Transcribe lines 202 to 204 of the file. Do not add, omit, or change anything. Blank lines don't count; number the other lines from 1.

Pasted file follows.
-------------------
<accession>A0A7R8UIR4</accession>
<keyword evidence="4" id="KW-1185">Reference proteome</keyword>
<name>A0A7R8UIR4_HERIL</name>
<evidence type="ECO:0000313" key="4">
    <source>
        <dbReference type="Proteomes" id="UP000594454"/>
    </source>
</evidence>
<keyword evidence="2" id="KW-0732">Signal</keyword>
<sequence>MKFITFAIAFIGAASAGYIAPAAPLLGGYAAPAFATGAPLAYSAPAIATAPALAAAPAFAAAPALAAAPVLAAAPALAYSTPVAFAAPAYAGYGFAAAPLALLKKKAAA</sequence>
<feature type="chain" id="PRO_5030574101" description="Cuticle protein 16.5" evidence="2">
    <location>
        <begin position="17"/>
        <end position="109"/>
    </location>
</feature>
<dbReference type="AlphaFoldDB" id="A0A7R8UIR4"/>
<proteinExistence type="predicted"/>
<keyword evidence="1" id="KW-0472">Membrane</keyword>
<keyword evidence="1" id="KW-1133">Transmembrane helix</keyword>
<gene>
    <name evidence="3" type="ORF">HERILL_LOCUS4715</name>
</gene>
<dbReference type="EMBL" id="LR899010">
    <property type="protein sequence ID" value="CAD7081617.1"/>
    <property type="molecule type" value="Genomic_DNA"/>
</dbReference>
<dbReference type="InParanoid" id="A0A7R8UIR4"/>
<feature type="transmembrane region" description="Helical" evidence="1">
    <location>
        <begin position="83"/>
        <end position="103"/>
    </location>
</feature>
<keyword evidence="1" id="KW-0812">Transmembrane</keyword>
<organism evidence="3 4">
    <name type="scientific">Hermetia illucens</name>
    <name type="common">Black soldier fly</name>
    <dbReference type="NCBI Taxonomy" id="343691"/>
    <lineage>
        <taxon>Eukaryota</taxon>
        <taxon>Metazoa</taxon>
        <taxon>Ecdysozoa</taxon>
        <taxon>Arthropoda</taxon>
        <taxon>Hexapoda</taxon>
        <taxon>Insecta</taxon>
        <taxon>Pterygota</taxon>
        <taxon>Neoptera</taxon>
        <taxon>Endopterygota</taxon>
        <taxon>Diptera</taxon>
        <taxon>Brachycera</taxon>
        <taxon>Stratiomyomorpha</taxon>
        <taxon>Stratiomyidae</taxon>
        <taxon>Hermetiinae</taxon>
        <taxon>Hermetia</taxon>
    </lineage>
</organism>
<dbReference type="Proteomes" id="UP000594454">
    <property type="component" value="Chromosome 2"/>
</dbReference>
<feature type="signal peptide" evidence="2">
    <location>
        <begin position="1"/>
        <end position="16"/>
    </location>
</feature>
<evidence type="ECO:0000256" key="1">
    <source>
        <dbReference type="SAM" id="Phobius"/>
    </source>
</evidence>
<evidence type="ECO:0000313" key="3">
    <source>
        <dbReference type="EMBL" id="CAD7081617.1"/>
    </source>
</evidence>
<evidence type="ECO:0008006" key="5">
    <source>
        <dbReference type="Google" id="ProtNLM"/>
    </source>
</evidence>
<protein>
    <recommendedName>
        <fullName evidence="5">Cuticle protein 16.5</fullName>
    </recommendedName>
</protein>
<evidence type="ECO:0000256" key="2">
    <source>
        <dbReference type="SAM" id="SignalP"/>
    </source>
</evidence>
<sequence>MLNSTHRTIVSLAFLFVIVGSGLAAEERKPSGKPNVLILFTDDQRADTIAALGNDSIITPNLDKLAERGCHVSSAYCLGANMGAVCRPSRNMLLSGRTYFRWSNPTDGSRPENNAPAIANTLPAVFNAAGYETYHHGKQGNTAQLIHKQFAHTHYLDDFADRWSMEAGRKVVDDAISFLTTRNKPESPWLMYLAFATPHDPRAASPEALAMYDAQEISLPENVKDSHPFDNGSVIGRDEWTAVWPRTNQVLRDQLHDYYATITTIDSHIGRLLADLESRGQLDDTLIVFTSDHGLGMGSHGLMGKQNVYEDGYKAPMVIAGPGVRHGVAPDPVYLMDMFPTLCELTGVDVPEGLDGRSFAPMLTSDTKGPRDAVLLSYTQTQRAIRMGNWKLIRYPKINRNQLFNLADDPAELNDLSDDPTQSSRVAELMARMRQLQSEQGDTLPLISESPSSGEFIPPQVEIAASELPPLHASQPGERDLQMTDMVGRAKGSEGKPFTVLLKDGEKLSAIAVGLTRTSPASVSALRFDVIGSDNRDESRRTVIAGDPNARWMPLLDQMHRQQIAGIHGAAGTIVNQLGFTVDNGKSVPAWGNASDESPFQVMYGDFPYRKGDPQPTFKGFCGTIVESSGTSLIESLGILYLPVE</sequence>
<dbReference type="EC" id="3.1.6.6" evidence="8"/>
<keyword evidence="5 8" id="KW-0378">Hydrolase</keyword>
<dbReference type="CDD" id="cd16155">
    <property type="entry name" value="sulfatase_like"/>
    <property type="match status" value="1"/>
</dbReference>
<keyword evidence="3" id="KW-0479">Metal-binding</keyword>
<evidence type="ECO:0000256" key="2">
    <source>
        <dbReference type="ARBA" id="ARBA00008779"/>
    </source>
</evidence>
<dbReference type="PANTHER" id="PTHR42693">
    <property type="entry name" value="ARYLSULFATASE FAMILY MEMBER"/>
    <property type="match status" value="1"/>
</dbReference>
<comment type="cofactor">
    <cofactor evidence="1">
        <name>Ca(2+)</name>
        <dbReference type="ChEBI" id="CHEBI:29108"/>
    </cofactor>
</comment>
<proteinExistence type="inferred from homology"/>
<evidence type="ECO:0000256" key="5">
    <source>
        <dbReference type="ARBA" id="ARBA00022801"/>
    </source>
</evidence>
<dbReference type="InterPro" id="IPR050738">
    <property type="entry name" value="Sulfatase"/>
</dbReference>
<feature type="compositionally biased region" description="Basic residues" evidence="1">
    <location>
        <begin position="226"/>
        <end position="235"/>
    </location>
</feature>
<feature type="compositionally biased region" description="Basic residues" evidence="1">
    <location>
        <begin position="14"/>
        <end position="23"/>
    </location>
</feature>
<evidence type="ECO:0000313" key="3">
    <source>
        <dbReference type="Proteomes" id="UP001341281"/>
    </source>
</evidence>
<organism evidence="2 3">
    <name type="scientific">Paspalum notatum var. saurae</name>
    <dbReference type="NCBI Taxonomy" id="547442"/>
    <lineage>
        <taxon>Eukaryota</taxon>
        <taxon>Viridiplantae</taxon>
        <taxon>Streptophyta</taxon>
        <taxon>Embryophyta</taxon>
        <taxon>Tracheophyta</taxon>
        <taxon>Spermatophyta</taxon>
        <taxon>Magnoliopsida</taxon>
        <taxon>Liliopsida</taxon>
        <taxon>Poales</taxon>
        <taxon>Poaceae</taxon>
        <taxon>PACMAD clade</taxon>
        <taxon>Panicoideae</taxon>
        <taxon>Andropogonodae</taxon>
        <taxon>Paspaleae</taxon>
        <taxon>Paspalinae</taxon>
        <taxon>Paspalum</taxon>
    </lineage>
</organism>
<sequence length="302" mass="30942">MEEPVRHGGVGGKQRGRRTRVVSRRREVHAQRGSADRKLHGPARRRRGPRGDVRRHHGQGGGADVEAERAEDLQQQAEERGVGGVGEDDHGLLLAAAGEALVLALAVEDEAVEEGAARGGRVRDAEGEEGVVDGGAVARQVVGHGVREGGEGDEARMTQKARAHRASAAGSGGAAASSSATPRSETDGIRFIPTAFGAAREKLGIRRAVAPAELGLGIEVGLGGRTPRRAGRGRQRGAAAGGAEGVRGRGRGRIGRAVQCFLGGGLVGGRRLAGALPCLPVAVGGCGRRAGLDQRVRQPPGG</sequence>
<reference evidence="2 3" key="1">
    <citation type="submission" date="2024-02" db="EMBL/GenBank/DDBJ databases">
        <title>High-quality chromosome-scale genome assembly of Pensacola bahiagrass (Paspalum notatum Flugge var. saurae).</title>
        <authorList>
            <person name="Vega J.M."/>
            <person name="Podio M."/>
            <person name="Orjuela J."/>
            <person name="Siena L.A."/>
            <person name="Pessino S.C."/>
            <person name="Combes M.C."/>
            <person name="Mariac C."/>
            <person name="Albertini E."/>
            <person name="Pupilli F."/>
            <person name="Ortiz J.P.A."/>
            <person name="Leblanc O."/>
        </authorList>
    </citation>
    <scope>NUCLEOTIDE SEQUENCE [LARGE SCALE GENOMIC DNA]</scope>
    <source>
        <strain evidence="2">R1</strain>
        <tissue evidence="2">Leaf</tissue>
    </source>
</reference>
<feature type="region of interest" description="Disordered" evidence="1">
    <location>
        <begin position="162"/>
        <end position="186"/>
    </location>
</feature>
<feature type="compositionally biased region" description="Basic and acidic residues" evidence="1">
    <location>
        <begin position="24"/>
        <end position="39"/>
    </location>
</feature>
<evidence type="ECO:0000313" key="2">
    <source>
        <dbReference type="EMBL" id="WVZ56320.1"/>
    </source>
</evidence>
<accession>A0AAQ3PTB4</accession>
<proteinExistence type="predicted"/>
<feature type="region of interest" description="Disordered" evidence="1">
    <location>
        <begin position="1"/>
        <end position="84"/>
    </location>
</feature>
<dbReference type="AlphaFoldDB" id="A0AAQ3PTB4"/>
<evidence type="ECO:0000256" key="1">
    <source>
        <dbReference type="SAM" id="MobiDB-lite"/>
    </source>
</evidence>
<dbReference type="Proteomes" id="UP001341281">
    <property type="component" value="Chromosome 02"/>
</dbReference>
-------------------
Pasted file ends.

    </source>
</evidence>
<accession>A0AAQ3PTB4</accession>